From the acclaimed author of Birdmen comes a revelatory new history of the birth of the automobile - an illuminating and entertaining true tale of invention, competition, and the visionaries, hustlers, and swindlers who came together to transform the world. With a narrative as propulsive as its subject, Drive! plunges us headlong into a time unlike any in history, when manic innovation and consumerist zeal coalesced to forever change the way people got from one place to another.
Wilbur and Orville Wright are two of the greatest innovators in history, and together they solved the centuries-old riddle of powered, heavier-than-air flight. Glenn Hammond Curtiss was the most talented machinist of his day; he first became the fastest man alive when he perfected the motorcycle, then turned his eyes toward the skies to become the fastest man aloft. But between the Wrights and Curtiss bloomed a poisonous rivalry and a patent war so powerful that it shaped aviation in its early years and drove one of the three men to his grave.
Paris, 1534. A student at the Catholic Collge de Montaigu, serving as a courier for the Inquisition, is murdered by members of an extreme Lutheran sect for the packet of letters he is carrying. His friend and fellow classmate Amaury de Faverges, the illegitimate son of the Duke of Savoy and an expert in astronomy and natural science, is recruited as his replacement and promised a decree of legitimacy if he can uncover the secret that threatens to overturn Catholicism and the reign of Franois I.
"At the edge of change"
In the following years following the Civil War, the 13th Amendment abolished slavery; the 14th conferred citizenship and equal protection under the law to white and black; and the 15th gave black American males the right to vote. In 1875, the most comprehensive civil rights legislation in the nation's history granted all Americans "the full and equal enjoyment" of public accommodations. Just eight years later, the Supreme Court, by an 8-1 vote....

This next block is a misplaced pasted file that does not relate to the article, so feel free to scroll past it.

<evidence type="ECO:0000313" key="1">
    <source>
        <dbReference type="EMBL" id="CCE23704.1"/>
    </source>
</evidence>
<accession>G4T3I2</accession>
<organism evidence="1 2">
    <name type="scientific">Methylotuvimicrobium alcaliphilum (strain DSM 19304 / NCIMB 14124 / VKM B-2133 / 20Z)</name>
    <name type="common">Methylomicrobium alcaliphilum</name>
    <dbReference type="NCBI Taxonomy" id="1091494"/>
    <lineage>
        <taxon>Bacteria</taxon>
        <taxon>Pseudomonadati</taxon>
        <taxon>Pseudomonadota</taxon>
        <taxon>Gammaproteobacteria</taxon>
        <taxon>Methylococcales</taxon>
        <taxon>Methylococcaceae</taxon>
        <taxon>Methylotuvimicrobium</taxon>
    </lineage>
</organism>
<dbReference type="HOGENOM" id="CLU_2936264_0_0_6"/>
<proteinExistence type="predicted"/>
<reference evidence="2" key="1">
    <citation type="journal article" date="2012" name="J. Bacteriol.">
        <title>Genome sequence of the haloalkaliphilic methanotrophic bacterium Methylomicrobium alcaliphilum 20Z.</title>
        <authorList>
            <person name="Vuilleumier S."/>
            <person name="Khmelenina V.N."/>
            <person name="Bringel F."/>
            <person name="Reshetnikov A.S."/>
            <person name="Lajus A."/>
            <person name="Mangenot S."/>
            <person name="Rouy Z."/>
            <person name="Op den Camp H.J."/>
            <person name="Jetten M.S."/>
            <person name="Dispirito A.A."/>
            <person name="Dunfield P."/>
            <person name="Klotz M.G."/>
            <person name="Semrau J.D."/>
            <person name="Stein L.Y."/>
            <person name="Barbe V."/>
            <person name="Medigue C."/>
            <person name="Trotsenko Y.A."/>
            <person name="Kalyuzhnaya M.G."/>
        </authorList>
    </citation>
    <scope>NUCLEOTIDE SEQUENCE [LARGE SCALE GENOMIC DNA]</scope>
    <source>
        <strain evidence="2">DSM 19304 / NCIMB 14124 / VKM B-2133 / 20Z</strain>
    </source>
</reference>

In the morgue of a Philadelphia hospital, a group of physicians open a coffin and uncover the corpse of a beautiful young woman. What they see takes their breath away. Within days, one of them strongly suspects that he knows the woman's identity - and the horrifying events that led to her death.
In the waning days of his presidency, in January 1801, John Adams made some historic appointments to preserve his Federalist legacy. Foremost among them, he named his secretary of state, John Marshall, Chief Justice of the Supreme Court-neither of them anticipating that Marshall would soon need to decide the most crucial case in Supreme Court history-Marbury vs. Madison.
"Read this book, but don't listen to it"
In the morgue of a Philadelphia hospital, a group of physicians open a coffin and uncover the corpse of a beautiful young woman. What they see takes their breath away. Within days, one of them strongly suspects that he knows the woman's identity: and the horrifying events that led to her death.